September 13, 2019
What are we Argentines? The opinion of Gustavo Grobocopatel, the king of soybeans
One of the great innovators in the Argentine field is the first interviewee of this new section of Telenoche.

Again, turbulent days.

Once again, we have to endure until December.

And in December, what happens?

Argentina, again, can change course radically.

Why this fascination of ours to re-establish ourselves permanently?

Is it true that we are doomed to success or is it that we are simply doomed to start over and over again?

Where are we going? How?

What do we aspire to?

What are we afraid of?

What are we?


What do those who are doing Argentina think today, here and now?

It seems pretentious to answer all these questions, but we can try.

Two armchairs, 2 people, 2 ideas found. An honest conversation.

Gustavo Grobocopatel's pants are not those of a millionaire. Pinched, sober and a bit worn. They are similar to those of any agricultural producer in the area. They are not the pants that one imagines worthy of the "King of Soy" or the driver of a company that bills 700 million dollars per year and employs more than 700 people. Austerity as a path is the first message we hear from him before he opens his mouth.

The businessman, one of the great innovators in the Argentine field, was the first interviewee of "What are we?" In this new section of Telenoche we try to understand Argentina and reflect on how to get out of postponement and the eternal return to which we seem to be condemned.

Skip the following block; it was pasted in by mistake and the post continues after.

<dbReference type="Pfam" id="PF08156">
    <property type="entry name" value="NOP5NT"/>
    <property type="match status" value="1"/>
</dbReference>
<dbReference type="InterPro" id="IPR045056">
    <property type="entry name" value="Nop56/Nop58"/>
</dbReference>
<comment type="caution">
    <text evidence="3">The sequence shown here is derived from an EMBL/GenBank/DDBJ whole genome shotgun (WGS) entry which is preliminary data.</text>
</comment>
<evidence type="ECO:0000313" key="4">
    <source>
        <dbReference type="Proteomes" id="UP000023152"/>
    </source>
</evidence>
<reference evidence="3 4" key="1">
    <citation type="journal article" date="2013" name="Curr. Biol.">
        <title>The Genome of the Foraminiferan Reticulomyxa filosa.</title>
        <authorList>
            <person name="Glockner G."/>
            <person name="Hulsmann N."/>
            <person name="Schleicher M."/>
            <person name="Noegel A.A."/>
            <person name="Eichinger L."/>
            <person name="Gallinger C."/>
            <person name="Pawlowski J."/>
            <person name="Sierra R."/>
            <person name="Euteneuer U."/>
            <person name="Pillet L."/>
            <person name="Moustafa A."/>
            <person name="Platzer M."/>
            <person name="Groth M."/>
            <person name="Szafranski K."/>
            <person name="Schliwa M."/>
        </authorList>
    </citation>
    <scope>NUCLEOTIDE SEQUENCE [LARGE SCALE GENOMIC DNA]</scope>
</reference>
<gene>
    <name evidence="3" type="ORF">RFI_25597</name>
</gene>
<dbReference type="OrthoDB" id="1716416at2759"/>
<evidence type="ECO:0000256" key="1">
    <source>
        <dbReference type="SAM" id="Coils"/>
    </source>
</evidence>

With Grobocopatel we think about it from that great engine of the country that is the countryside. And in the coming weeks, to complete the panorama, we will chat with businessmen, artists, scientists, social and cultural referents, among others who make the country day by day.

We went to meet Carlos Casares, the Buenos Aires city where he was born. There is the headquarters of Los Grobo, where it employs more than 100 people, mostly young people. We talked to him in some sheds with silos that the company has a few blocks from the place. He maintains his ideas with peace of mind of who says and does what he wants because, he feels, he earned it with work. From an Argentine who has not yet shaken his immigrant blood. And his vision is hard, nothing condescending.

When he says that "we think we are richer than we are", he brings us closer to the concept he has of Argentines. A society that believes it owes more than it can produce, that has more rights than it can pay with its work. Deep down, I think he is telling me that we are not all the workers we think we are.

And when I think that with a society like the paint we can only do worse, Grobocopatel surprises me. He has a stubbornly optimistic view of the future and bases it on data. Projections of how it is going to be and what place it will occupy in it the new technological advances applied to the field.

This is the first interview of the series. In a country where less than two months after the elections we do not know clear proposals from the candidates and where the citizens - in 80 percent - take the vote as an act of faith, and have already decided their vote regardless of what Make or say your candidates. In such a country, listening to proposals, discussing and confronting ideas is a pending task. A job that we have to dedicate if we are interested in both the country and the future of our children as much as we like to repeat.

Automatic translation from spanish.

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